General Motors on Friday reportedly chose its Ruesselsheim, Germany, plant to build mid-size cars for Europe over its plant in Sweden as it strives to cut costs and head off bruising competition.

The Associated Press (AP) reported that the automaker had said that only one of its European plants would produce the next generation of midsize Opels and Saabs, currently made at both Ruesselsheim and the Saab plant in Trollhaettan, Sweden.

GM reportedly said it based the decision on factors including labour costs, plant efficiency, logistics and currency issues.

"The study revealed that the best business case for this product allocation is the Ruesselsheim plant, which will be able to substantially improve its productivity," GM's European subsidiary, Adam Opel AG, said in a statement cited by the Associated Press.

"Both facilities put their best foot forward," Fritz Henderson, chairman of GM Europe reportedly said. "The business case over time for the Ruesselsheim facility was approximately €200 million ($US262 million) more cost effective than that of the Trollhaettan facility."

AP noted that Ruesselsheim is GM's biggest plant in Europe, with some 20,000 workers. The company has said it plans to cut 2,700 jobs from the plant as part of restructuring its European operations.

The news agency added that, last year, GM Europe announced it would cut as many as 12,000 jobs in Europe, where it is struggling to end years of losses amid fierce competition and weak demand. GM reportedly said 15% of management jobs in Europe would be eliminated as part of the programme, which aims to produce cost savings of €500 million ($US665 million) a year.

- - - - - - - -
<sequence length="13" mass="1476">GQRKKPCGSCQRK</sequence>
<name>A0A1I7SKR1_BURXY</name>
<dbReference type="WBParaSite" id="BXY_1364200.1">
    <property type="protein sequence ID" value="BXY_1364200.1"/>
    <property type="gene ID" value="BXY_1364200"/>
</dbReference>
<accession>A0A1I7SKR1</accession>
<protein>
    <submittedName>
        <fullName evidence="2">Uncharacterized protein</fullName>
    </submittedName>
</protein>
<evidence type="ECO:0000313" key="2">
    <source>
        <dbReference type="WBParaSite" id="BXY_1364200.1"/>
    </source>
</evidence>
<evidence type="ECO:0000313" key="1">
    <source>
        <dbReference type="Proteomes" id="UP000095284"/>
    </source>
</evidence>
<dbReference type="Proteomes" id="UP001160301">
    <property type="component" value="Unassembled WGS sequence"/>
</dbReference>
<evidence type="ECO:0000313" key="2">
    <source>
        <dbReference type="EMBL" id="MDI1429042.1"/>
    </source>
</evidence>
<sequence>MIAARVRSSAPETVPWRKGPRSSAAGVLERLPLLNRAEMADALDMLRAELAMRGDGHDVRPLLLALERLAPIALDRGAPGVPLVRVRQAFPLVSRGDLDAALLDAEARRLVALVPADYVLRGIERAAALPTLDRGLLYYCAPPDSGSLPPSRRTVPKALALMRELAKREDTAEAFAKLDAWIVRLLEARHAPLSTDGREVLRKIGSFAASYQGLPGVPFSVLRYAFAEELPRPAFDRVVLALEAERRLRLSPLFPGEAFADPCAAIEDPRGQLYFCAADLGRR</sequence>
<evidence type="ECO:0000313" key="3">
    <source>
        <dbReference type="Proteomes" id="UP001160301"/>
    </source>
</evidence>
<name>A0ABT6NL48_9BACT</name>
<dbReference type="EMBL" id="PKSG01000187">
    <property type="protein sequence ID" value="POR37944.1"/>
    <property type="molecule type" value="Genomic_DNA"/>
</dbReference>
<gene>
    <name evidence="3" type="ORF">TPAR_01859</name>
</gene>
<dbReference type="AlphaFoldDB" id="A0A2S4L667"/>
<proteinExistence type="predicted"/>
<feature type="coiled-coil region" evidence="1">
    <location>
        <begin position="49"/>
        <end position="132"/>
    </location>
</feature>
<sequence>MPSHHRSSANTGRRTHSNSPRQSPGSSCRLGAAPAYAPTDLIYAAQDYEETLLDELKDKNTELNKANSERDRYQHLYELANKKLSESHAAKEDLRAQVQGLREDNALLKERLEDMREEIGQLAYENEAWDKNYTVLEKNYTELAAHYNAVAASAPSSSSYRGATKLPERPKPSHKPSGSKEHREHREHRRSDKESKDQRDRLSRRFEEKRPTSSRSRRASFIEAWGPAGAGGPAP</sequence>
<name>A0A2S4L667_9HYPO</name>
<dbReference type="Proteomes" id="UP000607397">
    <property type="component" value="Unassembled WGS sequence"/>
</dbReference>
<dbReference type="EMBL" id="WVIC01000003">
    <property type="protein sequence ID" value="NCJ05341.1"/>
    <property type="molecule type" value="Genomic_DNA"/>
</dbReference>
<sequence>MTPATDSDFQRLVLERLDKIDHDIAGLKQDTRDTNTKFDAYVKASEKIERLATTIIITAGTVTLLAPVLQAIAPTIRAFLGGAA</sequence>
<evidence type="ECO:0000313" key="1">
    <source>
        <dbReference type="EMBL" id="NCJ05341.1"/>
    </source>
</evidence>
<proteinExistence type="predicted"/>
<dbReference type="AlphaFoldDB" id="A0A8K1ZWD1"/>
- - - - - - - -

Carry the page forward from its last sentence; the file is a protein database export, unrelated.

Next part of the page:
According to the Associated Press, the Trollhaettan plant employs more than 6,000 workers and produces more than 100,000 cars annually. More than 500 jobs, including 250 on the manufacturing line and another 250 in research and development, are to be cut by the end of 2005.

Details of a long-sought deal with workers at the plant, including a wage freeze and reducing benefits, were expected to be announced later on Friday, AP said.

AP noted that since General Motors acquired a stake in Saab Automobile AB in 1990, the automaker has posted profits just twice - GM bought Saab outright in 2000.

According to the Associated Press, General Motors for years let its regional divisions design and build cars independently but is now seeking more shared development and parts.

The mid-size Epsilon platform, to be built at Ruesselsheim from 2008, can serve as the basis for either an Opel Vectra or a Saab 9-3, the report noted.

GM reportedly said it was still committed to production at Trollhaettan. In addition to a new mid-sized Cadillac built for the European market, the company also plans to keep producing other Saab models at the plant at least until the end of 2010 and would expand the Saab line to include an unspecified new "crossover" vehicle.

"Furthermore, we will make every attempt to allocate additional future products to this facility," Carl-Peter Forster, president of GM Europe, said, according to the report.

Of Trollhaettan's 53,000 residents, nearly 6,000 work for Saab, the Associated Press added.